Favorite place to run in the Mitten: My hometown of Midland. But I love northern Michigan’s rolling hills.
Favorite race distance: 25K. I ran the Fifth Third River Bank Run in Grand Rapids and loved the distance. I usually prefer half marathon distance, but the extra miles posed the challenge of holding the pace of the half marathon for that extra 2.4 miles.
My running, in three words: Dedicated, Determined, Disciplined. (As for racing: beastly, competitive.)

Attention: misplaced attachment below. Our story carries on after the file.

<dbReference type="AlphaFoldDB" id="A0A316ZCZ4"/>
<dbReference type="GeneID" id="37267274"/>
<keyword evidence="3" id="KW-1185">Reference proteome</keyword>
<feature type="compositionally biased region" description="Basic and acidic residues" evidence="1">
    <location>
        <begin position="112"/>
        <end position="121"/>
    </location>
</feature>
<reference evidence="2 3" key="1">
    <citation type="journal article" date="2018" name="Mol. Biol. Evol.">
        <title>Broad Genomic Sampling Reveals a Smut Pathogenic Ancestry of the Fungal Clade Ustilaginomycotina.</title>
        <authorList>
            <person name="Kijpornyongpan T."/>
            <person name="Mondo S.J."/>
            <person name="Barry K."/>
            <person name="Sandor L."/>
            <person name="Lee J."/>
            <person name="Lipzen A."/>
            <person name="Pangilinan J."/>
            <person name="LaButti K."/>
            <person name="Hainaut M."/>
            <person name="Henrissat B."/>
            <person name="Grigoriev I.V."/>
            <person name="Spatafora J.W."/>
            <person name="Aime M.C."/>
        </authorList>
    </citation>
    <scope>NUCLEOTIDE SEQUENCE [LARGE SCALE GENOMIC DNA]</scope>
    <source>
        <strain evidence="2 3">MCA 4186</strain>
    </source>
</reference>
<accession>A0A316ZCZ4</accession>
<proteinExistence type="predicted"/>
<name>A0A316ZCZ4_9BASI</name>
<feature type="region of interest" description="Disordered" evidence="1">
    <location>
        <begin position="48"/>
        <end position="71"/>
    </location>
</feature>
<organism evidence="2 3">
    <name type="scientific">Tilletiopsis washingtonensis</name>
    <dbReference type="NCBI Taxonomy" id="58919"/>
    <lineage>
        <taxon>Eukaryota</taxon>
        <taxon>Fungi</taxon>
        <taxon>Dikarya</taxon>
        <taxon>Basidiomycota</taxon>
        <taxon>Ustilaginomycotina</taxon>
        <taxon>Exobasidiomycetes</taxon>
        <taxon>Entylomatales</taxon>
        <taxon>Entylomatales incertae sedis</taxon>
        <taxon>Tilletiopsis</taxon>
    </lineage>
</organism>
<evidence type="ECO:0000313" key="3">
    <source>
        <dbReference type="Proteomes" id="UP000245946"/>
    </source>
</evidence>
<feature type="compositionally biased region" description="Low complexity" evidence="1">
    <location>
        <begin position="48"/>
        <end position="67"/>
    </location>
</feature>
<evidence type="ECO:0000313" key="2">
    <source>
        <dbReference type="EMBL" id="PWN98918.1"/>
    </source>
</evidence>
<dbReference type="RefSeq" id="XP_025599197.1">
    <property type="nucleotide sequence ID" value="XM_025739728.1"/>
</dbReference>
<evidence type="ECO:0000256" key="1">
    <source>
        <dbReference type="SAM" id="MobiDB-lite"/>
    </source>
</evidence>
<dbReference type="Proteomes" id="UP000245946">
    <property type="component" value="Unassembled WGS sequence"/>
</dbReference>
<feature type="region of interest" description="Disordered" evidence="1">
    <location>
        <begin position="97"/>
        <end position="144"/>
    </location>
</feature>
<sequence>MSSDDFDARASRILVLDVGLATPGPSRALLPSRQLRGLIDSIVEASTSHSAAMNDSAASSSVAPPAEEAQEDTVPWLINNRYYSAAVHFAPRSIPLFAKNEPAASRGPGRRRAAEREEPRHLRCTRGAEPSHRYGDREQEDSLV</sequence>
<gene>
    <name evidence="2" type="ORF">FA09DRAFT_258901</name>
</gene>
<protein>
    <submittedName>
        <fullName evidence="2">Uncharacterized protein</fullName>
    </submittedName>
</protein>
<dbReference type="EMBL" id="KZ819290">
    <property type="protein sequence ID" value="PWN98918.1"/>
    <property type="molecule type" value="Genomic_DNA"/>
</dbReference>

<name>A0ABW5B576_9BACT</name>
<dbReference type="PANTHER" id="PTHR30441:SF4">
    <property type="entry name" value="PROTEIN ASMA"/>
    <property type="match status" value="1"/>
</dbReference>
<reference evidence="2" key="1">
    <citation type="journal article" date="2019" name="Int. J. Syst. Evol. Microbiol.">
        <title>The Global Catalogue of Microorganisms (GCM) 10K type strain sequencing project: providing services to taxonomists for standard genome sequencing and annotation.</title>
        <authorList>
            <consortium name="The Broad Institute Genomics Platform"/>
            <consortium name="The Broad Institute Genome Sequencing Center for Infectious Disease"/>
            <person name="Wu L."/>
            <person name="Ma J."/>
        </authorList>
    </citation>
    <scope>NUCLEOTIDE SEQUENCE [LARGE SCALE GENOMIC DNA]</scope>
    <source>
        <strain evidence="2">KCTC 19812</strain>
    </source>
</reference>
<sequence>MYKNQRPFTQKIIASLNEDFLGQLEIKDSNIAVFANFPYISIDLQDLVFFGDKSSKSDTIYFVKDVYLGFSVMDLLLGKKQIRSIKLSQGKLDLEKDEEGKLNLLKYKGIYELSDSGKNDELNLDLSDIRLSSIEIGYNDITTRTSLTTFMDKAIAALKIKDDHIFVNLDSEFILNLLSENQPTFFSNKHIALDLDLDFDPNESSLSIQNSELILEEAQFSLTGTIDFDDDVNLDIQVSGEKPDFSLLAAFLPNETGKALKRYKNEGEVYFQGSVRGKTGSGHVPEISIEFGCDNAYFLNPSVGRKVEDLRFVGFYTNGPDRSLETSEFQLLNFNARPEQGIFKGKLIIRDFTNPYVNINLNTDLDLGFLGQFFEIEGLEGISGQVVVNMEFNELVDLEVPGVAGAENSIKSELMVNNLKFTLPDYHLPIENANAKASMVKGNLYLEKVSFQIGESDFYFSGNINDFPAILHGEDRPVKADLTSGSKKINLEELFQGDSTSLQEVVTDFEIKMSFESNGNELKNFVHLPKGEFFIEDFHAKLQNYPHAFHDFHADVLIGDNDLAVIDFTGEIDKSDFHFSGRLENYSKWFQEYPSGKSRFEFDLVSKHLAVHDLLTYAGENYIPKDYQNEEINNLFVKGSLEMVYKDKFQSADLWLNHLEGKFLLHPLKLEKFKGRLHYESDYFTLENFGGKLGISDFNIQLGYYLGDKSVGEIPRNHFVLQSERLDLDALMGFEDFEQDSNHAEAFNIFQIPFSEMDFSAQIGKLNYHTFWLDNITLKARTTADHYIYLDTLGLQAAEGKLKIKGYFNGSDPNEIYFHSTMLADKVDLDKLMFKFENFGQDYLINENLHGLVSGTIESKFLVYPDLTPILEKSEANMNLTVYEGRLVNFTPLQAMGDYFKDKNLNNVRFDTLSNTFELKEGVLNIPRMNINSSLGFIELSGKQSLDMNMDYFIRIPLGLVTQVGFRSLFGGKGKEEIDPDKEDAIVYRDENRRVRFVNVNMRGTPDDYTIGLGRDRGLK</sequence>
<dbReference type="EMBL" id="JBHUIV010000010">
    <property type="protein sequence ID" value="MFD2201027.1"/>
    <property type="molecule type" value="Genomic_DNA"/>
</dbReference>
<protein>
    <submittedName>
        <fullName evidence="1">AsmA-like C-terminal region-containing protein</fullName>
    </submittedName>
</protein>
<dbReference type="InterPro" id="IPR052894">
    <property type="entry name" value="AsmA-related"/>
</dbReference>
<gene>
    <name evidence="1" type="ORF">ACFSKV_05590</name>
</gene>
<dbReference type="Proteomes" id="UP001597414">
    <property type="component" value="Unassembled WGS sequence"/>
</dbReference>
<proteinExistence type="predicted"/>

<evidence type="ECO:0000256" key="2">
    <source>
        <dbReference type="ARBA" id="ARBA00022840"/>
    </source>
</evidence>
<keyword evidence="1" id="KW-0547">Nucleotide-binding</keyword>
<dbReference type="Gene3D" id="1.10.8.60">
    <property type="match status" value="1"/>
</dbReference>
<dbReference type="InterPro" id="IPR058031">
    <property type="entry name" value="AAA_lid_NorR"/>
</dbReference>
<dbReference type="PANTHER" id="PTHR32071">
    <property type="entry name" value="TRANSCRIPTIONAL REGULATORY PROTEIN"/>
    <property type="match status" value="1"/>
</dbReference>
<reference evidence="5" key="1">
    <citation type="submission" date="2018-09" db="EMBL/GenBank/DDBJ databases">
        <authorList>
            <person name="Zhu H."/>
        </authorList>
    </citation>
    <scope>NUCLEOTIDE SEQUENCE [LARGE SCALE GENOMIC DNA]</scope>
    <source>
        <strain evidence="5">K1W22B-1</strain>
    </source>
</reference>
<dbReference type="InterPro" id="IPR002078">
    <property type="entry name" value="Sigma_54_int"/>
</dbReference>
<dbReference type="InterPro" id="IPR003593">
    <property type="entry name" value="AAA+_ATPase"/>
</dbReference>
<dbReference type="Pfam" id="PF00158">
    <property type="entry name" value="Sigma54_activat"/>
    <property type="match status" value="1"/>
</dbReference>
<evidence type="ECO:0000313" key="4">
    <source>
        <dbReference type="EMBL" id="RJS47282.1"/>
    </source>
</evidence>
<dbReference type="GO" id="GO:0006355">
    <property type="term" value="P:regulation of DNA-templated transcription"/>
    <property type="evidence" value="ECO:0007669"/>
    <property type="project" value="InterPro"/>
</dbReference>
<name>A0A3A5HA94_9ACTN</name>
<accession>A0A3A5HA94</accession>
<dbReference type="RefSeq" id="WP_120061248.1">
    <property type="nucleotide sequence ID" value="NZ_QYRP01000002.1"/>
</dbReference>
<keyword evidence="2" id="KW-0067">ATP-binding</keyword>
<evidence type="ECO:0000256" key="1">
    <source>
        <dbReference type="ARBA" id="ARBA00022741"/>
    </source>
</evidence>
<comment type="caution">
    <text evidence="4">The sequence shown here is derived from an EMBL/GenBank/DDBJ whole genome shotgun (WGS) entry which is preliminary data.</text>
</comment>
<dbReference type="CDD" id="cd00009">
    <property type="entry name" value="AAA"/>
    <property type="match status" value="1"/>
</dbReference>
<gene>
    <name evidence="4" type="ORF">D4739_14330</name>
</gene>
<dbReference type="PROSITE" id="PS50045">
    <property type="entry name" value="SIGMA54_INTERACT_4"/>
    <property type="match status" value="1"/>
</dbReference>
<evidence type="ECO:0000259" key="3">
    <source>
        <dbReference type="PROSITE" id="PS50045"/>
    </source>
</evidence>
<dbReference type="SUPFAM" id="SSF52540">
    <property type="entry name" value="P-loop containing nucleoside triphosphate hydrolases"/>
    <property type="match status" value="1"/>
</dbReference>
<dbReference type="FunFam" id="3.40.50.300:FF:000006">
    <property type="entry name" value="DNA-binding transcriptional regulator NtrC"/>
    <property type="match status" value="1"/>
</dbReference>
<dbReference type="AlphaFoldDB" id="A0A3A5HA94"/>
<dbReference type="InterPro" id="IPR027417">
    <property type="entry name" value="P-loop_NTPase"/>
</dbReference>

The Allure of 26.2: I ran the Martian Marathon in April. It was my first of 2013. I was looking to run well, potentially achieve a PR, and just run “my race.” I had trained all winter in the cold, on the treadmill, and had just finished rehab from a repair of a complete tear on my rotator cuff in Dec. 2012. The course route was changed to two loops instead of an out-and-back due to flooding. That meant re-routing through neighborhoods and added hills I wasn’t prepared for. These loops, though, offered sight of the competition throughout the race. At the half point, an onlooker told me, “You’re second female. She’s a couple minutes in front of you.” As I entered the neighborhood for the second time around, at about the 15 mile marker, a girl next to me said, “Tell him you’re the new leader.” I said, “No, she’s a couple minutes ahead of me.” She replied, “I’m that girl. You’re the new leader.” I was utterly shocked and the crowd and other runners heard my surprised “Holy #%^*” comment and all laughed and cheered. I held the lead for 11 miles or so, with a man on the bike directing the other half marathon traffic through the neighborhood and trails. I accomplished my goal of a PR by 17 seconds, ran a consistent race at “my pace” and ended up WINNING the race! [Editor’s note: her finish time was 3:21:05] Amazing race, amazing day. I run marathons because it pushes your body both physically and mentally to a point of breaking. But the accomplishment is the best satisfaction ever. It’s something that everyone always says, “Oh, I could never run a marathon.” I know I’ve probably said it in my younger years and here I am at age 40 and 41 running marathons multiple times a year along with competing in triathlons. It just shows you can do anything you set your mind to.